Last Updated on May 18, 2018 by admin
Google is asking app developers who publish apps on its play store to obtain consent for data use and for ad personalisation through its AdMob platform.
Due to the coming GDPR legislation which comes into effect on the 25th of May. Any business based in the EU will need to gain opt-in consent to collect or use any of their user’s personal data.
This news places the responsibility of obtaining consent for Google’s services that are running in the background (such as AdMob targeting) on the shoulders of the publishers. Android developers are expecting to see some kind of software kit to help them obtain and manage this consent. As of now, and up until the new legislation kicks in, Google has not announced any SDK or toolkit that could solve this headache for Android developers.
Many developers lacking the time or manpower to create such a kit are weighing up their options ahead of the legislation. Some have even hinted at switching of these third-party services for users int eh EU.
Breaches of the legislation carry with it the threat of huge fines. User consent has always been an issue for app publishers. Creating a solution for obtaining consent and then managing this consent is no easy feat. Integrating this consent with third-party integrations (such as advertising solutions) adds another layer of complexity.
For Android developers, the problem is a little more pressing as AdMob revenue is what keeps them afloat. Developers may find themselves stuck between a rock and hard place – turning off AdMob would instantly create a big hole in their revenue. However, keeping it on and exposing themselves to potentially destructive fines doesn’t seem like a viable option either.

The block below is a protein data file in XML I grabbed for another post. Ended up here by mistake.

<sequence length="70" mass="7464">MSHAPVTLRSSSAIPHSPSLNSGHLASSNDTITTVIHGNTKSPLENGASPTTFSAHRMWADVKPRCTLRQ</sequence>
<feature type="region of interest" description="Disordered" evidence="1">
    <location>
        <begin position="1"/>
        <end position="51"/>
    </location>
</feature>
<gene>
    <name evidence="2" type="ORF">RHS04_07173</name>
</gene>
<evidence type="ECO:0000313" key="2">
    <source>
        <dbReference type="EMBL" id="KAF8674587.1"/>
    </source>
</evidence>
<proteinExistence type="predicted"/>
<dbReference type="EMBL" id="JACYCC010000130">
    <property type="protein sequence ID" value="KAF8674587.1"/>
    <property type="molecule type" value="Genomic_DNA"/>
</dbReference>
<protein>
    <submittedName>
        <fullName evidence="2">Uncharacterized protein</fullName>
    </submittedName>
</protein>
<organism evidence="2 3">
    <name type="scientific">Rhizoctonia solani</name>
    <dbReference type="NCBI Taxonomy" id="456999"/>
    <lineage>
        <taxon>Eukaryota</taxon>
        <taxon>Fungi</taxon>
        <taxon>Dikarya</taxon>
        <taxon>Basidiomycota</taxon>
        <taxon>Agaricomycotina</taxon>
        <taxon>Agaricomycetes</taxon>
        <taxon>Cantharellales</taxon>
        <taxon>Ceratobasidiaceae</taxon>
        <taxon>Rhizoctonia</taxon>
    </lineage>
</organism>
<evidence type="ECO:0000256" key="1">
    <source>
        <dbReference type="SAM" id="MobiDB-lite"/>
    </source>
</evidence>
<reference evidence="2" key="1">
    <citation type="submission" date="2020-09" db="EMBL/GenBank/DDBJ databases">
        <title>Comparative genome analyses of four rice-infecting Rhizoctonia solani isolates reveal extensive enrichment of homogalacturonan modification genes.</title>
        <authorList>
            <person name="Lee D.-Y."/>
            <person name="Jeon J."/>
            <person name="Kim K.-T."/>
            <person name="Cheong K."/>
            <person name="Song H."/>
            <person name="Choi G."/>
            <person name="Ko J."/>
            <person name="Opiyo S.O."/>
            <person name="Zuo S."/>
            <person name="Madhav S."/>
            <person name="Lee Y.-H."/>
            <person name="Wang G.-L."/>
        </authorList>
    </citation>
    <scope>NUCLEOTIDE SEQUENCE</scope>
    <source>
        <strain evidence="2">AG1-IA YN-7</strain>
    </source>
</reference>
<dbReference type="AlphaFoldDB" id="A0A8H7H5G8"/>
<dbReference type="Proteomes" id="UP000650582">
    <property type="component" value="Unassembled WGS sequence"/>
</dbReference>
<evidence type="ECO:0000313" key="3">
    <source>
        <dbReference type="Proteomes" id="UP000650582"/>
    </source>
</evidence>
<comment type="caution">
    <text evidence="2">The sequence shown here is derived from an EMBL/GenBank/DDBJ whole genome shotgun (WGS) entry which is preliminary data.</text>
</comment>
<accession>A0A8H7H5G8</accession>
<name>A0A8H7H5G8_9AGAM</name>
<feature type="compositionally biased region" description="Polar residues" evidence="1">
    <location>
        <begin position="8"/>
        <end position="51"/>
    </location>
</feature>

So what’s the solution?
With the right toolkit developers wouldn’t have to change their business model too much. Letting users opt out of ads might lose some revenue but it’s a necessary step to take to comply with the changing mood around privacy and transparency.
Controlling user data in a responsible way makes sense because it builds trust and in the long term it will be beneficial for developers.
Luckily for developers, there’s a toolkit that is addressing this problem. Via a dedicated SDK app, publishers can continue to use third-party ad integrations, such as AdMob. The toolkit obtains and manages user consent to help developers comply with regulations such as GDPR.
As well as this the toolkit will sync user consent across devices. All consent preferences are stored in a secure audit trail so that developers can call on consent history of their users. The audit trail also contains information on consent preferences that have been replayed to third parties. In the AdMob example when a user opts out of personalised ads in their app the consent SDK will relay this to Google. The audit will register this along with a timestamp and other relevant details.
The SDK provides this functionality for first-party app features as well as third-party integrations. It’s a comprehensive toolkit to take control of your user consent.
This toolkit doesn’t need to only apply for Admb or even android. A wider conversation about the role of consent in mobile applications needs to be had. Developers should look at how consent is obtained, managed and communicated to third parties.
Complying with GDPR is a shortsighted approach. Developers need to put their users first and think about how they can put these users back in control of their data.
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James is the head of marketing at Tamoco
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